One September day in 2001, Teresa Castellano, Lisa Mullineaux, Jeffrey Shaw and Lisen Axell were having lunch in Denver. Genetic counselors from nearby hospitals and specialists in inherited cancers, the four would get together periodically to talk shop.
That day they surprised one another: they'd each documented a case or two of Hispanic women with aggressive breast cancer linked to a particular genetic mutation. The women had roots in southern Colorado, near the New Mexico border. "I said, 'I have a patient with the mutation, and she's only in her 40s,'" Castellano recalls. "Then Lisa said that she had seen a couple of cases like that. And Jeff and Lisen had one or two also. We realized that this could be something really interesting."
Curiously, the genetic mutation that caused the virulent breast cancer had previously been found primarily in Jewish people whose ancestral home was Central or Eastern Europe. Yet all of these new patients were Hispanic Catholics.
Mullineaux contacted Ruth Oratz, a New York City-based oncologist then working in Denver. "Those people are Jewish," Oratz told her. "I'm sure of it."
Pooling their information, the counselors published a report in a medical journal about finding the gene mutation in six "non-Jewish Americans of Spanish ancestry." The researchers were cautious about some of the implications because the breast cancer patients themselves, as the paper put it, "denied Jewish ancestry."
The finding raised some awkward questions. What did the presence of the genetic mutation say about the Catholics who carried it? How did they happen to inherit it? Would they have to rethink who they were—their very identity—because of a tiny change in the three billion "letters" of their DNA? More important, how would it affect their health, and their children's health, in the future?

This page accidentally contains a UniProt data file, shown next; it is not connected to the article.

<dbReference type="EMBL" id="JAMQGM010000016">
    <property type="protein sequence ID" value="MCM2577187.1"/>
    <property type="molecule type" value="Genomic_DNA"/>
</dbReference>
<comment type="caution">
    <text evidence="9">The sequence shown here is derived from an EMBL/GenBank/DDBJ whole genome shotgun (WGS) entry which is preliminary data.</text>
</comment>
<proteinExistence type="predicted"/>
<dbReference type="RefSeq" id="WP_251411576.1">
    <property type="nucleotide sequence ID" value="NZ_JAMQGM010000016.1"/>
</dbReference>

Some people in the valley were reluctant to confront such questions, at least initially, and a handful even rejected the overtures of physicians, scientists and historians who were suddenly interested in their family histories. But rumors of secret Spanish Jewry had floated around northern New Mexico and the San Luis Valley for years, and now the cold hard facts of DNA appeared to support them. As a result, families in this remote high-desert community have had to come to grips with a kind of knowledge that more and more of us are likely to face. For the story of this wayward gene is the story of modern genetics, a science that increasingly has the power both to predict the future and to illuminate the past in unsettling ways.
The long article also speaks with historian Stanley Hordes, has additional photographs, and discusses DNA, genetics and history:
By comparing DNA samples from Jews around the world, scientists have pieced together the origins of the 185delAG mutation. It is ancient. More than 2,000 years ago, among the Hebrew tribes of Palestine, someone's DNA dropped the AG letters at the 185 site. The glitch spread and multiplied in succeeding generations, even as Jews migrated from Palestine to Europe. Ethnic groups tend to have their own distinctive genetic disorders, such as harmful variations of the BRCA1 gene, but because Jews throughout history have often married within their religion, the 185delAG mutation gained a strong foothold in that population. Today, roughly one in 100 Jews carries the harmful form of the gene variant.
Read the complete article at the link above.